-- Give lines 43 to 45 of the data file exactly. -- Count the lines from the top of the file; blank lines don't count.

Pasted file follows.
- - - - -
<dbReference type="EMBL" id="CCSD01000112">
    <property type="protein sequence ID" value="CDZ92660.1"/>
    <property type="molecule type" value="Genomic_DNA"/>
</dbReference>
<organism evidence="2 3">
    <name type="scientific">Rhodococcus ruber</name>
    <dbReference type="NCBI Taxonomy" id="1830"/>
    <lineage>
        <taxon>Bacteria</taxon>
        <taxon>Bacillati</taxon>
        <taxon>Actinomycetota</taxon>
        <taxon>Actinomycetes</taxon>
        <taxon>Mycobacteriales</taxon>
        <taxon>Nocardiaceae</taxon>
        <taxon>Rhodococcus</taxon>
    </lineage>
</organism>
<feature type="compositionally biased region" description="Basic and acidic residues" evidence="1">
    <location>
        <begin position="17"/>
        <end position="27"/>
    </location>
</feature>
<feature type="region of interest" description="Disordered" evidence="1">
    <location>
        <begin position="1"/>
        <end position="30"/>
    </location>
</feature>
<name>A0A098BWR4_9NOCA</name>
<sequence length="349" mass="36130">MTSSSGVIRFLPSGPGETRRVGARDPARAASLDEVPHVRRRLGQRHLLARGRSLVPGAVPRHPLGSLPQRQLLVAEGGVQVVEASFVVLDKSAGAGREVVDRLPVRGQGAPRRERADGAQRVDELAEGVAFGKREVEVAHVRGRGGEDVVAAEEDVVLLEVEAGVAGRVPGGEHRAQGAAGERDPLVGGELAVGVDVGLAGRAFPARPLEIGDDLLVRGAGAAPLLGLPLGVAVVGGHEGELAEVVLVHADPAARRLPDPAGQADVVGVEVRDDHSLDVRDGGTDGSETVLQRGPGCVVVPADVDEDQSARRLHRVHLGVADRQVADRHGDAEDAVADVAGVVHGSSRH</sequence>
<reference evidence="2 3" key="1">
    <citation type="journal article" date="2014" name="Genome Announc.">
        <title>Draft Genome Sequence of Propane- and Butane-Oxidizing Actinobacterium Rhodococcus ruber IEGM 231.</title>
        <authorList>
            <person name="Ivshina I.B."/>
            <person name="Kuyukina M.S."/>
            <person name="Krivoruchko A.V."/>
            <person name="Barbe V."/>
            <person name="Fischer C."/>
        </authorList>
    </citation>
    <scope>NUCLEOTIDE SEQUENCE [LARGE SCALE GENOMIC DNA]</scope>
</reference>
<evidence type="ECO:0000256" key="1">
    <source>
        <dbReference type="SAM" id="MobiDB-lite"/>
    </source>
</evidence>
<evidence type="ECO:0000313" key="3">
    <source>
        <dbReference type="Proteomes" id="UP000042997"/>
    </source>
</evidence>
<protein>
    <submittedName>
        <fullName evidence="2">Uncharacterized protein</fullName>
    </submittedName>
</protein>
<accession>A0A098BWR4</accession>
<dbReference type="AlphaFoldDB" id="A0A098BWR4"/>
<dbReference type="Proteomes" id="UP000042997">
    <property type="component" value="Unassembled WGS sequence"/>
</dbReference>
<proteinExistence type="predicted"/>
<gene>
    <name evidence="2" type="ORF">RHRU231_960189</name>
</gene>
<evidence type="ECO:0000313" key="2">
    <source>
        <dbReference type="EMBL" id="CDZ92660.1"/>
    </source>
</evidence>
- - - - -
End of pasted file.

    <scope>NUCLEOTIDE SEQUENCE [LARGE SCALE GENOMIC DNA]</scope>
</reference>
<evidence type="ECO:0000256" key="1">